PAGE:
The democratization of nomadic platforms (mobiles and tablets) is pushing companies to offer ever more services to users. They have, in fact, understood all the issues behind mobile applications: improved communication, new user services, advertising management, competitive advantage, etc.
This craze for nomadic platforms offers new market prospects, in particular for publishing companies (whether they are Mobile Agencies, Web Agencies, or even IT services companies) which can offer their development expertise. Since 2011, the mobile sales market has overtaken PC sales and therefore offers very significant mobile application development market prospects.
However, these publishers must adapt to mobile development platforms which are fundamentally different from that of desktop applications. Indeed, these platforms impose strong constraints, the resources being limited: small screen size, weak processor, limited storage, slow and intermittent connection, limited RAM. All of these limitations imply a particular development discipline to ensure that the user experience is always effective.
At the software level, multiple OS (Android, iOS, BlackBerry, Windows Phone) are competing for the mobility market. Each OS corresponds to an application download platform, Mobile application development tools, and a programming language allowing the development and distribution of applications.
This heterogeneity of development tools and languages makes it difficult to develop cross-platform mobile applications. It pushes developers to make a choice on the platform while ensuring the greatest possible distribution.
Tools to Help Developers
But this approach still raises many questions:
- What about the Objective-C to Java conversion? And to other OS?
- And more generally, how to capitalize on the functionality of an application independently of technical concerns in order to facilitate its migration?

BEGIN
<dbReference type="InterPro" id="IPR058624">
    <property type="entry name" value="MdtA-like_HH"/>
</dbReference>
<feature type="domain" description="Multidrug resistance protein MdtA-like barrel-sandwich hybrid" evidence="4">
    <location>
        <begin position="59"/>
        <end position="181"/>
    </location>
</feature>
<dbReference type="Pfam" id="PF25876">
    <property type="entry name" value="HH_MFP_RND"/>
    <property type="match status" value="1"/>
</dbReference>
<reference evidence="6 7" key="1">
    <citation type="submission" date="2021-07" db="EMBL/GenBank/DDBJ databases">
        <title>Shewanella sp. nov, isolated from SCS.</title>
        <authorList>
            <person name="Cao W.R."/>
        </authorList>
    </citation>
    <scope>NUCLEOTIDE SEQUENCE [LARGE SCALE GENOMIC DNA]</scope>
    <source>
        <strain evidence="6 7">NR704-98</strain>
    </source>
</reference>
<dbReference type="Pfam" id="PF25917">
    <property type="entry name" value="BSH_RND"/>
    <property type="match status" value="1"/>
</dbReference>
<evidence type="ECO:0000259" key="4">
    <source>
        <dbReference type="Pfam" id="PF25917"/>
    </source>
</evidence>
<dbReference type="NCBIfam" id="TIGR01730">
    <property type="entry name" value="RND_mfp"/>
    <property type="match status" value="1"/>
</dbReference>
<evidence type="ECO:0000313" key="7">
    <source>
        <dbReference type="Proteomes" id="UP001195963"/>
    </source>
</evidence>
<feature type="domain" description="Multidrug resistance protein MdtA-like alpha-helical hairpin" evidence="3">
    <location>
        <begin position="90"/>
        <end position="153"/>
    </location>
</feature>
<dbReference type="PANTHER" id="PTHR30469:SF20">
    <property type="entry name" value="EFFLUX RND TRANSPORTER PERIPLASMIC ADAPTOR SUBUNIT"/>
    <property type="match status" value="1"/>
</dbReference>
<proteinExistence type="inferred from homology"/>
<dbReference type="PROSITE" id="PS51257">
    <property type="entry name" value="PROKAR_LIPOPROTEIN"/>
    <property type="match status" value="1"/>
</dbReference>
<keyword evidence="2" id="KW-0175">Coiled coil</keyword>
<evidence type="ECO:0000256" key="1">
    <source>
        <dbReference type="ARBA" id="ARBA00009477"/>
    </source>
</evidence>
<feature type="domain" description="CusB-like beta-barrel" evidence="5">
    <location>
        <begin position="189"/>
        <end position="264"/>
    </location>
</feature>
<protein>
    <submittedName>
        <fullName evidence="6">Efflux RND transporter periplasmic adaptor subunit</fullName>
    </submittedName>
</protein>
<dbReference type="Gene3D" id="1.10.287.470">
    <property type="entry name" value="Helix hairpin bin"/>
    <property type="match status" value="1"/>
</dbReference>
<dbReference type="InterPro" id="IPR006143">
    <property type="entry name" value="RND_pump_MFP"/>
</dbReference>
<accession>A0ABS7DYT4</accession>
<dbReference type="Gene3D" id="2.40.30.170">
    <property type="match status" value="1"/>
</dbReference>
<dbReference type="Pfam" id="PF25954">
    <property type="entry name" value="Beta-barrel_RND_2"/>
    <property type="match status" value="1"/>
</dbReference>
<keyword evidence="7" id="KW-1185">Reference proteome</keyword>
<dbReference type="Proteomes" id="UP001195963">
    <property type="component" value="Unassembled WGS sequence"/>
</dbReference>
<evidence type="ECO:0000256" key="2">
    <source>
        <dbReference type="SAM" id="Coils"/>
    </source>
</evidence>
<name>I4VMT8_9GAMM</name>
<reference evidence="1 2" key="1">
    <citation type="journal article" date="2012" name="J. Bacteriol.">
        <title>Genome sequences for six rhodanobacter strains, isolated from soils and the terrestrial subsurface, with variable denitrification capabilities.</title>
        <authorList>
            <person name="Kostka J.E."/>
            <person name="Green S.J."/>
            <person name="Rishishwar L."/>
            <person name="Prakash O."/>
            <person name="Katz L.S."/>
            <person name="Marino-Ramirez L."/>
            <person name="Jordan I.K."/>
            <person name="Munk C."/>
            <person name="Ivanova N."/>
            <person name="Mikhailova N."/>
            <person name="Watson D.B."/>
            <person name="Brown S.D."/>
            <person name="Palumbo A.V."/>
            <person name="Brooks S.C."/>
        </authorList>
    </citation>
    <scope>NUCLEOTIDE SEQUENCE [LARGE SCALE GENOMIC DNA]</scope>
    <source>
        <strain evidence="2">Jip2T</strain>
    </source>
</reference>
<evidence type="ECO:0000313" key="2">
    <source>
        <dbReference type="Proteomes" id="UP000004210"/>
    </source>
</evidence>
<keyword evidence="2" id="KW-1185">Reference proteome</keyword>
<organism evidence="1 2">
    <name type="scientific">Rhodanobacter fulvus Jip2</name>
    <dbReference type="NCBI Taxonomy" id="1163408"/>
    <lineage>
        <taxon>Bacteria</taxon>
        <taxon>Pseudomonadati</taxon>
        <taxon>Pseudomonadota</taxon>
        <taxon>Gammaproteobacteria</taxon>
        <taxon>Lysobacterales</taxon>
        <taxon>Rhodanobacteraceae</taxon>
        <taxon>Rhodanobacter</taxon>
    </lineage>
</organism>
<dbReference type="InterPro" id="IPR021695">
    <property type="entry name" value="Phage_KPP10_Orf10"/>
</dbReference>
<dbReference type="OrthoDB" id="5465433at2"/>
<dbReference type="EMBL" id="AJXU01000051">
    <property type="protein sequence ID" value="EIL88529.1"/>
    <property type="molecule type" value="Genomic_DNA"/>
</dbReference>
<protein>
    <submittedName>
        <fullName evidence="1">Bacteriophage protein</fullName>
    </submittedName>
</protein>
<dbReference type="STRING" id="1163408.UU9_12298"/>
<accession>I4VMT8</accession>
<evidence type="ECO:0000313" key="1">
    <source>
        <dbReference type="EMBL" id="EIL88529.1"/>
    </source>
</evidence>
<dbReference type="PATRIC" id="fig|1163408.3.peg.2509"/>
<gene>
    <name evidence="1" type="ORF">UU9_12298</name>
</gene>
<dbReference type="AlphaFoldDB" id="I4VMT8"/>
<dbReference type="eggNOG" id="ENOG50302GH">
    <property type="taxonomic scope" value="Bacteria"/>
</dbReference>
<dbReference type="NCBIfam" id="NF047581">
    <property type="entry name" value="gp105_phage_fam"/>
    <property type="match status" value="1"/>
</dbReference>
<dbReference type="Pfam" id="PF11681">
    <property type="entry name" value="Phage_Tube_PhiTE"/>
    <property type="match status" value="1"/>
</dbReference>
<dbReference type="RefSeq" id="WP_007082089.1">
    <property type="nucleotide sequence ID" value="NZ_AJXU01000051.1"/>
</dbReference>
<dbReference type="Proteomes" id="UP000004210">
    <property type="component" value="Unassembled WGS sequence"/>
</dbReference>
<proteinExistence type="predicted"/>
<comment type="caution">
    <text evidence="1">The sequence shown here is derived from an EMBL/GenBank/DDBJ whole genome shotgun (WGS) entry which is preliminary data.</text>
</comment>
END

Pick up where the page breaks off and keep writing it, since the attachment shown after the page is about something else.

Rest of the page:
A Response With MDA
The MDA approach has proven itself for the development of business applications and can also bring a lot to mobile applications. Through 5 points, we will see why and how the MDA approach can help us ensure the sustainability of know-how, productivity gains while responding to the issues of fragmentation of mobile platforms.
1. Reduce Fragmentation Issues
- Develop a quality application in an efficient time and limit its distribution to a specific platform.
- Developed an application with reduced functionality, but offered on several platforms and to a large panel of users.
- The user has an environment adapted to his platform and its specificities: the user experience remains optimal.
- The developer takes advantage of the specific architecture and optimizes the application according to the platform.
- The application can evolve and possibly take advantage of features specific to a platform or OS.
2. Capitalize on Similar Concepts
- Activity: corresponds to a page of the application, it is a concept common to all OS. An application is made up of one or more activities.
- Application data management: by separating the graphical interface code and the functional code.
- Views and associated actions: a view is a graphic object through which the user interacts with the application which causes an action linked to the view. We find most of the views on all mobile OS: button, text entry, label, navigation bar, radio button, checkbox, etc.
- Type of events: an application must take charge of certain events that may appear during its execution such as phone calls, SMS, etc.
- Native applications: native applications such as calendar, contacts, alarms, media players are common to all OS.